Decades later in 1973, the International Astronomical Union (IAU) named one of the largest Martian craters in Molesworth’s honour. He is the first Ceylonese on Mars, and one of the very few Lankans to leave their name in the sky…

But his legacy is both forgotten and neglected in Sri Lanka. After his premature death in 1908 aged 41, his custom-made 12.5-inch (32cm) Calver reflector telescope went into disuse. Some years later, it found its way to the University of Colombo, which housed it in a small dome on the grounds adjoining Reid Avenue.

Astrophysicist Ratnatunga, who studied at the University of Colombo in the early 1970s, recalls repairing the Molesworth’s telescope with science faculty lecturer late Dr V K Samaranayake. Afterwards, they used it for night sky observations.

That ended in 1988, when vandals looted the telescope for its metallic value. The culprits were never caught; with a youth insurgency in full swing, the university authorities and police had more pressing concerns.

I covered that incident as a young science journalist, and have been interested in it since. As I wrote in a death centennial tribute to Percy Molesworth in 2008, the telescope never recovered from that looting, and the University has shown little enthusiasm in preserving it.

In 2003, Sir Arthur wrote to the then Vice Chancellor in 2003 drawing his attention to “what is possibly the oldest piece of scientific equipment in their inventory”. The letters were not even acknowledged.

So when a Colombo University physicist calls for protecting Arthur Clarke’s hobby telescope, we have to point out his own institution’s appalling track record in protecting what was entrusted to them!

What about the Arthur Clarke Institute for Modern Technologies (ACCIMT)? Founded by the Jayewardene government in the mid 1980s with noble objectives and international goodwill, it never really took off.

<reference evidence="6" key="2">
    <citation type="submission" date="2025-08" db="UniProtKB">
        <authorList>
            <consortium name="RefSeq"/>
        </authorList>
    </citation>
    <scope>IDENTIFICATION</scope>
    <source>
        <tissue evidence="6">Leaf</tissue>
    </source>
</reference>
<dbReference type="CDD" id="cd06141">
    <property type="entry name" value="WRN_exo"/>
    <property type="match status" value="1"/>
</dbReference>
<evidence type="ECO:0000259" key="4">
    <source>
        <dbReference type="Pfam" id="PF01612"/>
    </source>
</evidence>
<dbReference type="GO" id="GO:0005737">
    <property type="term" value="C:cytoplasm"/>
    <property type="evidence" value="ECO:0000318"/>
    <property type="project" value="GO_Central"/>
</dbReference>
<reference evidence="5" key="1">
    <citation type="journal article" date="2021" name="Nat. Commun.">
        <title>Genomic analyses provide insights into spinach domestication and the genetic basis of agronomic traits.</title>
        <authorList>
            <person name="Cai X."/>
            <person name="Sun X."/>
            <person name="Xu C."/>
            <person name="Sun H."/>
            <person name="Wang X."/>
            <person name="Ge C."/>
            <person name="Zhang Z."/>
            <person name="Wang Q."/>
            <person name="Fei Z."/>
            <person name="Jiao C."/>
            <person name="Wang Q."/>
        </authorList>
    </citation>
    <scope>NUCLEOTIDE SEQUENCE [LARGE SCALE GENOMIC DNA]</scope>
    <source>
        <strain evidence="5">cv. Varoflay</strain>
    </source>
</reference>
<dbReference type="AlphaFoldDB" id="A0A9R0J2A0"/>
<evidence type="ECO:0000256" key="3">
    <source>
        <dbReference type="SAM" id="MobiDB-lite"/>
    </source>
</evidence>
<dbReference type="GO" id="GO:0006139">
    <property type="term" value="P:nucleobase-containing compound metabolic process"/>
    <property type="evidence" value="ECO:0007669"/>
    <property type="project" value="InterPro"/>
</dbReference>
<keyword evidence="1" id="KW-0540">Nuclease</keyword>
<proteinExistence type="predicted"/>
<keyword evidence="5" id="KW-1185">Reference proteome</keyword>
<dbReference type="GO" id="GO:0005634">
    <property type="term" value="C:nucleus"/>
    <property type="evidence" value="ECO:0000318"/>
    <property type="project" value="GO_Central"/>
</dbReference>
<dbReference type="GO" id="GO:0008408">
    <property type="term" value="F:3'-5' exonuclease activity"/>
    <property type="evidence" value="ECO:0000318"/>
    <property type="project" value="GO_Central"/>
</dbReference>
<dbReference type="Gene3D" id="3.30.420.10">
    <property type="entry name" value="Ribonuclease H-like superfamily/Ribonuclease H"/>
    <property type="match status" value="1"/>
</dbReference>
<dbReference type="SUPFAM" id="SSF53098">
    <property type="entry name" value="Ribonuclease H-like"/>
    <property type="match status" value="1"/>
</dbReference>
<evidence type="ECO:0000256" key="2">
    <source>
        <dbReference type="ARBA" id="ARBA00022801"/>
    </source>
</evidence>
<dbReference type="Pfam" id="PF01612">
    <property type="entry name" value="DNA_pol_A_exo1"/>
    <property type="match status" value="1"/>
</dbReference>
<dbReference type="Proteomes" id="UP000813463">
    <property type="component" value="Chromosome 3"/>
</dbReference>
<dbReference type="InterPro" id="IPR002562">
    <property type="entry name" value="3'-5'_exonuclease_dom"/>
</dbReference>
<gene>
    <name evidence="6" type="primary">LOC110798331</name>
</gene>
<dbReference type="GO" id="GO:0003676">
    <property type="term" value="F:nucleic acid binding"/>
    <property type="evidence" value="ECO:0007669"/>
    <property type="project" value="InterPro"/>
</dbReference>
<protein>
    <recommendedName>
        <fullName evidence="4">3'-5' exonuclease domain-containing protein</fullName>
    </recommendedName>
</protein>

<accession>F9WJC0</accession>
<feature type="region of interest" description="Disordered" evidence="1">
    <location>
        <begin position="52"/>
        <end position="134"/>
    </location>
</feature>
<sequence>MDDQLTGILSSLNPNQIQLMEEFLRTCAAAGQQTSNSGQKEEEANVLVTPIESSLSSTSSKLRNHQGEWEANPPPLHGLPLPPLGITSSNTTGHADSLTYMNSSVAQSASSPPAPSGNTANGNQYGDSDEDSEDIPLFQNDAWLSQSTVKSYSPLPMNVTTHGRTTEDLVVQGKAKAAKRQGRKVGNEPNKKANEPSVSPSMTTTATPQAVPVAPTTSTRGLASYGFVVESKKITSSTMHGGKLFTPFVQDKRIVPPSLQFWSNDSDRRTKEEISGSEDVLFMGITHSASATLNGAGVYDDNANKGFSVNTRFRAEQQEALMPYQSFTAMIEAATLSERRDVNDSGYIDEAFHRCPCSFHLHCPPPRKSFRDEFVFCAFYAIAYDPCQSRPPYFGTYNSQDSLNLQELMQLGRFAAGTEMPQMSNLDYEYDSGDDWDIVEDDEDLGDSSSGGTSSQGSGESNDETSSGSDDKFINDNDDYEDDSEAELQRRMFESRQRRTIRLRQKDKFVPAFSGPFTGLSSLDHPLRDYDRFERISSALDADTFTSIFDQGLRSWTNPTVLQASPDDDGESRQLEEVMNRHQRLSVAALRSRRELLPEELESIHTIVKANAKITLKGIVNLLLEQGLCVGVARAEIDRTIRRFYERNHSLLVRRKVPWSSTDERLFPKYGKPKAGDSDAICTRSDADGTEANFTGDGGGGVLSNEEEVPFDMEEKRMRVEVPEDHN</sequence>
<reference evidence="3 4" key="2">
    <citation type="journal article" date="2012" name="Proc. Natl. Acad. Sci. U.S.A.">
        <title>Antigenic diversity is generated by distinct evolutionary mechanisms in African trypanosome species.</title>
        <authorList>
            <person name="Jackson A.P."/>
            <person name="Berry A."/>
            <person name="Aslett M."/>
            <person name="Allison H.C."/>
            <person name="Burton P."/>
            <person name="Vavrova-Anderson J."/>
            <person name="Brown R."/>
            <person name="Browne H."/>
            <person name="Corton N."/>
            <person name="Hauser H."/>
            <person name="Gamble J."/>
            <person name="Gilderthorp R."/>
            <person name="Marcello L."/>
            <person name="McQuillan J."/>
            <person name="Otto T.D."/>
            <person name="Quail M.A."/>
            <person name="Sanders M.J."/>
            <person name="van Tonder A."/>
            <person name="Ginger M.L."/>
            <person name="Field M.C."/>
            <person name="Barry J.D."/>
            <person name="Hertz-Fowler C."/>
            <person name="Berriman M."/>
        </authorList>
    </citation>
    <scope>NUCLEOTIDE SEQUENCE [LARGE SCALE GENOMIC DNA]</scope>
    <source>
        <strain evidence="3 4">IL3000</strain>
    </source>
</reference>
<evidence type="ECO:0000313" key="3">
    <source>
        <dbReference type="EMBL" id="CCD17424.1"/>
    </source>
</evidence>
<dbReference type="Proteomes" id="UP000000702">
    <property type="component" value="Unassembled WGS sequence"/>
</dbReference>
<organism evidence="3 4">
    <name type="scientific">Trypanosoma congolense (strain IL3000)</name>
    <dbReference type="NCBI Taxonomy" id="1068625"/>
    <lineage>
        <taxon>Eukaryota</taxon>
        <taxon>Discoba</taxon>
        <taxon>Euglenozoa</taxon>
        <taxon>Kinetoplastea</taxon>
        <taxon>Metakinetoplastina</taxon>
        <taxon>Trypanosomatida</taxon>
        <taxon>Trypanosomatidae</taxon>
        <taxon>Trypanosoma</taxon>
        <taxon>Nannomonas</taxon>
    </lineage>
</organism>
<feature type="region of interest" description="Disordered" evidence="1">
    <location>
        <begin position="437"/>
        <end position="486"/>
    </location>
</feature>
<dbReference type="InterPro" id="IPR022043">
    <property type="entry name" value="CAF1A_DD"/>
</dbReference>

When assessed using universally accepted measures of scientific productivity -– such as research publications in refereed international journals, peer citations and patents for innovation — it shows a dismally poor track record. It is today a disgrace to the very man it was meant to honour.

For 25 years, the Arthur Clarke institute took cover behind its famous patron to avoid adequate public and media scrutiny. Many Lankans mistakenly believed that Sir Arthur Clarke was involved in its management and research. In fact, he distanced himself from it during the last decade of his life.

Unlike Sir Arthur’s private office in Colombo (now closed), the Clarke Institute is a government body being sustained by taxpayers. My questions about the Clarke Institute’s poor performance, posed in a media article published in April 2009, have gone unanswered for over two years.

That, to me, is the real story. For any journalist dogged enough to follow these leads, there is a matter of public interest in Moratuwa — one about missed opportunities, misplaced priorities and continuing waste of Lankan (and Japanese) tax payer money.

Sadly, a nation and its news media blinded by hype keep missing it!

Note: All the information in this essay is only a Google search or phone call away — well within the reach of any serious journalist or researcher.

Science writer Nalaka Gunawardene worked for Sir Arthur Clarke’s personal office in Colombo (1987-2008), which was totally separate from the government’s Arthur Clarke Institute. He writs a weekly science and media column in Ravaya newspaper, and blogs at: